A lecture course introducing some of the key figures, problems and themes in the philosophy of Enlightenment from Descartes to Kant. Attention will be given to the broader context of cultural modernity, experienced as a break with the past, and the demands for stability and orientation that emerged as the unified world-views of religion and metaphysics fell apart. Against this background, we will concentrate on the concept of reason developed in theories of knowledge and morality proposed by thinkers such as Descartes, Spinoza, Pascal, Locke, Berkeley, Hume and Kant. Key problems and themes to be studied include: the problem of foundations, the problem of subjectivity and reflexion, perception, innate ideas, the mind-body problem and the problem of freedom and determinism. Consideration of the two main streams of Enlightenment thought, Rationalism and Empiricism, will culminate in Kant’s attempt at a synthesis that would ground natural science while saving human freedom.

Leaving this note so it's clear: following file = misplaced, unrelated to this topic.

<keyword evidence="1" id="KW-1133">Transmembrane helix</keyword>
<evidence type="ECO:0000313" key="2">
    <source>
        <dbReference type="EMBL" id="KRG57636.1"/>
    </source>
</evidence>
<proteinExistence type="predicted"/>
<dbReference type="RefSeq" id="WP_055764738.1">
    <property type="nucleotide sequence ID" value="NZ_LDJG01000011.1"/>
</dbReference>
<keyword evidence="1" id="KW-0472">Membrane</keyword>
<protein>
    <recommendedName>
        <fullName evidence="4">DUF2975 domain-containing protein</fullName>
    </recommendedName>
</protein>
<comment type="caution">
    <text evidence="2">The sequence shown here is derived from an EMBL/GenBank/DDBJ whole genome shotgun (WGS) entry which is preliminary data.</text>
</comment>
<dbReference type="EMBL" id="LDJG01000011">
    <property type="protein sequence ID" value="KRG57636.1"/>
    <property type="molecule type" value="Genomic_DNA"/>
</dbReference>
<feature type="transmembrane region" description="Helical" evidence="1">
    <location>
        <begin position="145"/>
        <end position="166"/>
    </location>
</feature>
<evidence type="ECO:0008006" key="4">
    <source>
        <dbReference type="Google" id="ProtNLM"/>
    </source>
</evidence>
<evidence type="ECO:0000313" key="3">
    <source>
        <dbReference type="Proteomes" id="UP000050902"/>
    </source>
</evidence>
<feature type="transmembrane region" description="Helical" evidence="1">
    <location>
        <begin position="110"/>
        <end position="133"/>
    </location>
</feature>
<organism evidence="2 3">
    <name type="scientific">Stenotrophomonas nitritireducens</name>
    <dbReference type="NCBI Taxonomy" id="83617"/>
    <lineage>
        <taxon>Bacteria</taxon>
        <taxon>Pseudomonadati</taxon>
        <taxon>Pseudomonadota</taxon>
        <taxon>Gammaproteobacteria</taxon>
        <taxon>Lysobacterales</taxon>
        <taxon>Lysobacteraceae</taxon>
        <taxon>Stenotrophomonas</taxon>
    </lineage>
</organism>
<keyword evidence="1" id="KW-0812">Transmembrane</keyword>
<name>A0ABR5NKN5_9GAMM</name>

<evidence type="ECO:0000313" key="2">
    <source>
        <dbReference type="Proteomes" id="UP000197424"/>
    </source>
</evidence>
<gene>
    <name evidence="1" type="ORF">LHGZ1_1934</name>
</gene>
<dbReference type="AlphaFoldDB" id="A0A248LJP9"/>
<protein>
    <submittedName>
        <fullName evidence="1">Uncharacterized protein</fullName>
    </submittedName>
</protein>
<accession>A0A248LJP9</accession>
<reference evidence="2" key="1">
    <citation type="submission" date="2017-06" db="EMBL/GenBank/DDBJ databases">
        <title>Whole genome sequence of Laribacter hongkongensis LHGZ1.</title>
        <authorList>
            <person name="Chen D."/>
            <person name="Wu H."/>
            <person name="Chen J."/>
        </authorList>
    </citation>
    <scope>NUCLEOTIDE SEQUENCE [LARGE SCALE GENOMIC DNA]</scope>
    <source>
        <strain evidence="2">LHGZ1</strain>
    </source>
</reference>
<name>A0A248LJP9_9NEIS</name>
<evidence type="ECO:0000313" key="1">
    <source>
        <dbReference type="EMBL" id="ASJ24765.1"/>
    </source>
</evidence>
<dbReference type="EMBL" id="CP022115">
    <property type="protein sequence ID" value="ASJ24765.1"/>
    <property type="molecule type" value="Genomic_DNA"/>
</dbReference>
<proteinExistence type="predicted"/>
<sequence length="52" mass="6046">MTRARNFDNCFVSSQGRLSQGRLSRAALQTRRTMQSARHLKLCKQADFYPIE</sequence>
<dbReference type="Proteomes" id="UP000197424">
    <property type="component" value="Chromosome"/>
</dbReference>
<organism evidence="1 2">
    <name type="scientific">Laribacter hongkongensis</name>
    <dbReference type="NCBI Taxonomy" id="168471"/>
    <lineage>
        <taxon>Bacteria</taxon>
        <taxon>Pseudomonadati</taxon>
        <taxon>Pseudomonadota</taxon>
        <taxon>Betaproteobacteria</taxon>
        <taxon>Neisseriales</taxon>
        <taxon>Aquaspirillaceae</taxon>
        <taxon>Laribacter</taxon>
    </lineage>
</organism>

Course objectives will be made available on Blackboard at the start of the course.
Lectures (hoorcollege) with time left over for discussion.
To be announced
Reader with excerpts from primary and secondary literature.
Descartes, R., Meditations on first philosophy. ed. Cottingham (CUP 1996). ISBN: 0 521 55818 2.
Spinoza, Ethics, ed.& transl. Parkinson (OUP 2003). ISBN: 0198752148
Lectures will be in English, although Dutch can be used for exams and contributions in class.